Sunday, February 04, 2018 1:00 am
Support strong for day off after Super Bowl
LISA GREEN | The Journal Gazette
Plenty of managers would be game for another holiday. Let's just call it Super Bowl Monday.
It might sound familiar, because the concept isn't new. But the staffing firm OfficeTeam said late last month that a new survey suggests fresh – or perhaps ongoing – support for a national paid holiday after the football championship.
OfficeTeam said 72 percent of human resources managers liked the idea of a holiday the Monday after the big game. Their preference for a holiday after the Super Bowl outweighed interest in a paid day off after most other major sporting events. Only 5 percent, for example, said they would most like a day off after the NBA Finals.
Of course there were plenty who don't think adding a holiday is necessary. The Oscars, the World Cup Final, Stanley Cup Finals and World Series final game were also on the list of options, and 17 percent of HR managers chose “none of the above.”
More than one-quarter of employees (27 percent) admitted they've called in sick or made an excuse for skipping work following a major sporting event, such as the Super Bowl, NBA Finals or World Series, according to OfficeTeam, which has a Fort Wayne office. Nearly one-third of professionals (32 percent) have been tardy to the office the day after watching a big game.
The survey was based on responses from 306 HR managers at firms with at least 20 employees and 1,011 workers 18 and older in the U.S.
“There's understandably a lot of excitement both in and out of the office surrounding major sporting events,” Brandi Britton, a district president for OfficeTeam, said in a news release. “It's not always practical for organizations to give employees the day off after a big game, but allowing a little leeway in the morning could help. Companies can also organize activities beforehand to capitalize on the enthusiasm and build camaraderie.”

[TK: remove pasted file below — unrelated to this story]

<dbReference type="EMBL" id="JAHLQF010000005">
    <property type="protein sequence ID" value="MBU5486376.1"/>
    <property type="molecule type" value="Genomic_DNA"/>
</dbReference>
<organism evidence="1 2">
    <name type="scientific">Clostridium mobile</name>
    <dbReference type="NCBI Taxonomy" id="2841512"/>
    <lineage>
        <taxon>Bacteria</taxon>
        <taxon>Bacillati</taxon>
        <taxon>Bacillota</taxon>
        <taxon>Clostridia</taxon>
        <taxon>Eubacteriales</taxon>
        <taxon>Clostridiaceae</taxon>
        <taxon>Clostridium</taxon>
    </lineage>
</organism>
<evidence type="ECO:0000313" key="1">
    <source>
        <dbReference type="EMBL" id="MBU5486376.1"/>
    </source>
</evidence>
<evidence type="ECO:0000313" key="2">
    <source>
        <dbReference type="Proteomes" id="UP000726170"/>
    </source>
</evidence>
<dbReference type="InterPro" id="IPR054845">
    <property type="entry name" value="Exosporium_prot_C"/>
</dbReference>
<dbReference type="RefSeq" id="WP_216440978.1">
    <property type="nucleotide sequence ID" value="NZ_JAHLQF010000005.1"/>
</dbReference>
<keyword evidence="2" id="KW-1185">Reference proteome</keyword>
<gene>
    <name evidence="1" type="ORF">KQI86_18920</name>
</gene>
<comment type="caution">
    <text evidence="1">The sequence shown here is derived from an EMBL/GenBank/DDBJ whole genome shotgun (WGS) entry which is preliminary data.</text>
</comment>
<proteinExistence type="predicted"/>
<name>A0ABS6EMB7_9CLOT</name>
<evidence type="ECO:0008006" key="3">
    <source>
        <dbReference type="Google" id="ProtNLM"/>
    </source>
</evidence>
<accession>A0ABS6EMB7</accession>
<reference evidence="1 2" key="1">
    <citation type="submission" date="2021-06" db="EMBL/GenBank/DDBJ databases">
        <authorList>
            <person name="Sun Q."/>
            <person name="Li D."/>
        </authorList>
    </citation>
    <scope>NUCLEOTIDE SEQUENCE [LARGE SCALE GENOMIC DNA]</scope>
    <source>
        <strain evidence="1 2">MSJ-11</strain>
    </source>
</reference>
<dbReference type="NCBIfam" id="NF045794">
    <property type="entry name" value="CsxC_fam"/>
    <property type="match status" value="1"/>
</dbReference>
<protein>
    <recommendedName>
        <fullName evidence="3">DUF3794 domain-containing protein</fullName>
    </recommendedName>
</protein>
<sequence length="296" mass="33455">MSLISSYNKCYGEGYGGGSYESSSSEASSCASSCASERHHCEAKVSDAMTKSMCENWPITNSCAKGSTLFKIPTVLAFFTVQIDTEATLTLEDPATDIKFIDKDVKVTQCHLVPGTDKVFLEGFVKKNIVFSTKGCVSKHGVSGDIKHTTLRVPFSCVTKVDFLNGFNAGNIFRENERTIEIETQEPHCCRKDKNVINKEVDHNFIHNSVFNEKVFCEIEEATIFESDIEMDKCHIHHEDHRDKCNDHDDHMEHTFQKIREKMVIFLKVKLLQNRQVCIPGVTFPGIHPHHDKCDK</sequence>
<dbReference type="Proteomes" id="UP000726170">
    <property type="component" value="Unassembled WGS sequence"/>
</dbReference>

Other survey findings suggest employees ages 18 to 34 (40 percent) and males (36 percent) have most frequently called in sick or made an excuse for skipping work after a major sporting event. Sixteen percent of women have done so. The findings were similar to results from research that has been credited to the Workforce Institute.
Males tend to be more preoccupied by sports at the office, spending more than 35 minutes a day talking about the game and related activities. For women, it's generally less than half the time men spend.
Some researchers have cited the hefty financial toll – hundreds of millions of dollars – on workplace productivity that is due to major sporting events.
The game talk, the excitement before and after among sports fans, isn't likely to end. And it's just as unlikely we can expect another national paid holiday.
Britton says a bit of common sense can make these big events more manageable.
“To keep projects on track during popular events, employers should ask staff to make time-off requests early if they want to enjoy a game and bring in interim workers for absences,” she said.
Some people make things happen. Some people sit on the sidelines, thinking about what could be.
Authors Raoul Davis Jr., Kathy Palokoff and Paul Eder last month released a book titled “Firestarters: How Innovators, Instigators, and Initiators Can Inspire You to Ignite Your Own Life.” It's based on research from many disciplines and interviews with professionals at the top of their fields.
The doers are “Firestarters” and, because of them, the world is a much different, and often better, place, the authors say.
“'Firestarters' creates a complete roadmap to achieve personal success and make an impact in the world,” a news release about the book said. It includes stories about successful entrepreneurs, CEOs, organizational leaders, and forward-looking thinkers who describe the factors and conditions that helped them become achievers.
“Some are known to the public; others will be completely new,” the release said. “But all the stories demonstrate how they became – and you can become – a Firestarter.”
To share a thought, a favorite quote or other wisdom about leadership, email Lisa Green at firstname.lastname@example.org. Lead On also appears online as a blog at www.journalgazette.net/blog/lead-on.